The NADIS disease forecast is based on detailed Met Office data, and regional veterinary reports from 37 farm animal practices and the large animal units at six UK veterinary colleges.

NADIS data can highlight potential livestock disease and parasite incidences before they peak, providing a valuable early warning for the month ahead.


May 2004

Richard Laven BVetMed MRCVS

 
 

NADIS Cattle Disease Focus

Bloat in cattle

There has been an increase in the number of reports of bloat from NADIS vets this month. Bloat is most commonly seen in spring and autumn, when grass growth is at its peak. It is one of the most common causes of death in adult cattle at grass

What is bloat?
Bloat is simply the build up of gas in the rumen. This gas is produced as part of the normal process of digestion, and is normally lost by belching (eructation). Bloat occurs when this loss of gas is prevented.

There are two sorts of bloat. The least common type is gassy bloat, which occurs when the gullet is obstructed (often by foreign objects such as potatoes) or when the animal can’t burp (such as with milk fever or tetanus).

The second type of bloat is frothy bloat, which happens as the result of a stable foam developing on top of the rumen liquid, which blocks the release of the gas.

This is by far the most common form of bloat, and unlike gassy bloat, it is highly seasonal with peaks in the spring and autumn. 

This is because the foam is formed by breakdown products from rapidly growing forages (particularly legumes such as clover and alfalfa). These increase the viscosity (stickiness) of the rumen fluid and prevent the small bubbles of gas formed by rumen fermentation from coming together to form free gas that can be belched off

Clinical Signs

  • Distended left abdomen is the most obvious sign
  • Usually associated with pain, discomfort, and bellowing.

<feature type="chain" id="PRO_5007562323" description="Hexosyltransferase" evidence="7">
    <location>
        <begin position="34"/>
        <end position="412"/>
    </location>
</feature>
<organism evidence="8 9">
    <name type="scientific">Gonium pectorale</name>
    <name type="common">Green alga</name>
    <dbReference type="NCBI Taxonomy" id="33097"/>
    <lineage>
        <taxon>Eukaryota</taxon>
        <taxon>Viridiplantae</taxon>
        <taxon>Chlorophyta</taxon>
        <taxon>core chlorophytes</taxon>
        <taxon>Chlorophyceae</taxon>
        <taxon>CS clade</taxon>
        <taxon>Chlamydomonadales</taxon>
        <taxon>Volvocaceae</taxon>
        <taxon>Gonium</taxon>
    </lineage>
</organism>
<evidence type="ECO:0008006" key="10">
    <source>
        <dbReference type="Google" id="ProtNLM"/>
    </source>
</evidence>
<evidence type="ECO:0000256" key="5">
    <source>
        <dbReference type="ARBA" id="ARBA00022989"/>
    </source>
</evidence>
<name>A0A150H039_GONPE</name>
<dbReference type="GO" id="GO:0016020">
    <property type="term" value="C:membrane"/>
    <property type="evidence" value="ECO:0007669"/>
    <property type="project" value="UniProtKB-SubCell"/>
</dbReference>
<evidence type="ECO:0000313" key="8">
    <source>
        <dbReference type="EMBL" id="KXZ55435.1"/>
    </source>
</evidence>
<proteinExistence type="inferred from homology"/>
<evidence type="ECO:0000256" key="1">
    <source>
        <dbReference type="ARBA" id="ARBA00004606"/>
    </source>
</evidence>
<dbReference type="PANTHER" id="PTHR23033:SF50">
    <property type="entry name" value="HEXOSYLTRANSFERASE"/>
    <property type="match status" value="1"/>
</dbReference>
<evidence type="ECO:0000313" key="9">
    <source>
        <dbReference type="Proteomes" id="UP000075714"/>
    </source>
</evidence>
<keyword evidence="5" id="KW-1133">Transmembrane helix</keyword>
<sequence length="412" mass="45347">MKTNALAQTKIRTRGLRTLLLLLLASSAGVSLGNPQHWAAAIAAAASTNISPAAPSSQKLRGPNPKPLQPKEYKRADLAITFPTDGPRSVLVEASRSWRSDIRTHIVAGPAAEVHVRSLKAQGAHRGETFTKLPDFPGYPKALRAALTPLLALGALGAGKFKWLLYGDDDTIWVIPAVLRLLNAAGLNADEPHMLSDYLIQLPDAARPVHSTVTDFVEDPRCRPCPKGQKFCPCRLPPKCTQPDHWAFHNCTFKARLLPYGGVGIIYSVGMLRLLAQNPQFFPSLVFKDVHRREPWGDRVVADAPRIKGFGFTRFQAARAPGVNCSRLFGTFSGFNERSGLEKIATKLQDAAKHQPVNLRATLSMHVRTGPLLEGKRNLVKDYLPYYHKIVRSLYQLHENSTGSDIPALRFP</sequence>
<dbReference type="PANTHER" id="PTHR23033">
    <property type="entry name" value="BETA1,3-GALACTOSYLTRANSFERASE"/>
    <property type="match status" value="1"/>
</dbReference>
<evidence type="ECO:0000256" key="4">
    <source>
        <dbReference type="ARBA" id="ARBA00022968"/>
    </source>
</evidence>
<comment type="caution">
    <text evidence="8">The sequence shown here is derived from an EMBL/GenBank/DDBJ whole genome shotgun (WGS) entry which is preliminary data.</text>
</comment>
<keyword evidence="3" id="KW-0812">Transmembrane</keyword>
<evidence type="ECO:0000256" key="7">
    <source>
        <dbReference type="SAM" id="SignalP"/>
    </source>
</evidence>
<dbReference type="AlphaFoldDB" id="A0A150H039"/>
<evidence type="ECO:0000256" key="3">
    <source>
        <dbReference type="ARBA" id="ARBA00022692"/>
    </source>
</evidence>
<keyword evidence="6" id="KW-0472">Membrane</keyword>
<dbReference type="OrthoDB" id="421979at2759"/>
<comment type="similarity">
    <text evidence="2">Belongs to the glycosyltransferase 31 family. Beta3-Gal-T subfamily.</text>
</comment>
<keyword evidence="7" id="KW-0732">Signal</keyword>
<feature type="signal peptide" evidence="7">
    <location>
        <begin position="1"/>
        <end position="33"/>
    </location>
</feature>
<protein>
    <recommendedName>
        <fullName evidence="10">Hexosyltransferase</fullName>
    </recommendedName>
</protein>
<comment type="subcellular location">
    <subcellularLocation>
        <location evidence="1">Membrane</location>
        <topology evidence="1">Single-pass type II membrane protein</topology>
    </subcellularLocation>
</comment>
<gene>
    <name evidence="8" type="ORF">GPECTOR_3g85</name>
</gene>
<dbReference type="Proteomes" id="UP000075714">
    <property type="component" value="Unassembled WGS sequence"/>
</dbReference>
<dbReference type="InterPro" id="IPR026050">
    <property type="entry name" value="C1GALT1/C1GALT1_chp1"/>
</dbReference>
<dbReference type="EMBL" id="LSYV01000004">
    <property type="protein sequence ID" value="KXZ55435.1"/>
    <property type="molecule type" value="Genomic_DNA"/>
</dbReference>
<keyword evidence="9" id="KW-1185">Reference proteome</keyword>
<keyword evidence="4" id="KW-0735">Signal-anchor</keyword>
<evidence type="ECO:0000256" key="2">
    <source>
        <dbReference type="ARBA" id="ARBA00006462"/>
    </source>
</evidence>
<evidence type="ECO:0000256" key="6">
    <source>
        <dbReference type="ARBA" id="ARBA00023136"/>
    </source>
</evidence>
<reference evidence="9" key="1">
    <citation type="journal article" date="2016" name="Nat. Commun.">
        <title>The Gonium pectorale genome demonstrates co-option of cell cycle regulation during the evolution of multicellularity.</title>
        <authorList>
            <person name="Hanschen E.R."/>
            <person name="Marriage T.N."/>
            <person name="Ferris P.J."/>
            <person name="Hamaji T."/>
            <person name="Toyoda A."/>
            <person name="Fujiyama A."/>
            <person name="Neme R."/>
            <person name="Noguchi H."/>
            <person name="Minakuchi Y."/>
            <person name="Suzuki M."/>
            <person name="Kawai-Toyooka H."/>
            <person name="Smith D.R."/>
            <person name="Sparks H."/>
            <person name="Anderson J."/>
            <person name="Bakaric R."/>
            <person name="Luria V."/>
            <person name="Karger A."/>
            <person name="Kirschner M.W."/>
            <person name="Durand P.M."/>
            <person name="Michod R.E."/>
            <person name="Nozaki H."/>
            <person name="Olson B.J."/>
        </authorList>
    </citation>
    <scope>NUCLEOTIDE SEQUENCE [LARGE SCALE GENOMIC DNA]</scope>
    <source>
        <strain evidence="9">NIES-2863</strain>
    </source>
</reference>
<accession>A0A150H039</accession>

• Death can occur within 15 minutes after the development of bloat
  • Gaseous bloat is usually seen in one or two animals. Frothy bloat can affect up to 25% of cases
  • In some cases sudden death may be the first sign seen by the stockman, although in such cases it is likely that there will  be other cattle with bloat that are still alive

Diagnosis

  • On the clinical signs described above
  • History of access to lush pasture
  • Passing a stomach tube will distinguish between gassy and frothy bloat. If it’s gassy bloat a stomach tube passed into the rumen will allow the gas build-up to escape through the tube. No such gas is seen in frothy bloat.

Treatment

  • Passing a stomach tube is the best treatment for frothy bloat. Once the gas has been released, the cause of the obstruction should be looked for.
  • In a few cases a trochar and cannula punched through the side into the rumen will relieve gassy bloat when a stomach tube has not worked. But such cases are rare, and as the trochar provides a tremendous opportunity for introduction of infection, it should only be used as a last resort.
  • For frothy bloat, antifoaming agents that disperse the foam should be given by stomach tube. Old-fashioned remedies such as linseed oil and turpentine are effective but newer treatments such as dimethicone or polaxolene are easier to give as the effective dose is much smaller.
  • If an outbreak of frothy bloat occurs all cattle on that pasture should be removed immediately and put onto a high fibre diet (hay or straw), and any cows showing bloating signs treated with an anti-foaming agent. The pasture should not be grazed for at least ten days.

Prevention
It is much more effective to prevent bloat than treat affected animals. Management and planning can significantly reduce the number of cases. To prevent frothy bloat:

  • If possible avoid using high-risk pastures at high-risk times. Pastures with a history of bloat problems or with a high clover content should not be used for cows soon after turnout.
  • Stagger turnout with buffer feeding as this will allow the rumen to adapt to the new diet. In particular try and keep up fibre intakes at risk periods.
  • If you have to use high-risk pastures, introduce the cattle to them slowly. In some cases restricting access to as little as ten minutes per day at the start may be necessary to prevent bloat.
  • Avoid starting to graze high-risk pastures when they are wet.
  • Administer anti-foaming agents daily if bloat is a severe problem. If this is the case and you can strip graze then spraying antifoaming oils (emulsified with water) onto the grass can significantly reduce labour costs.
  • Remove high-risk animals. Some animals have recurrent bloat despite prevention and treatment.


While every effort is made to ensure that the content of this forecast is accurate at the time of publication, NADIS cannot accept responsibility for errors or omissions. All information is general and will need to be adapted in the light of individual farm circumstances in consultation with your veterinary surgeon

Copyright © NADIS 2002


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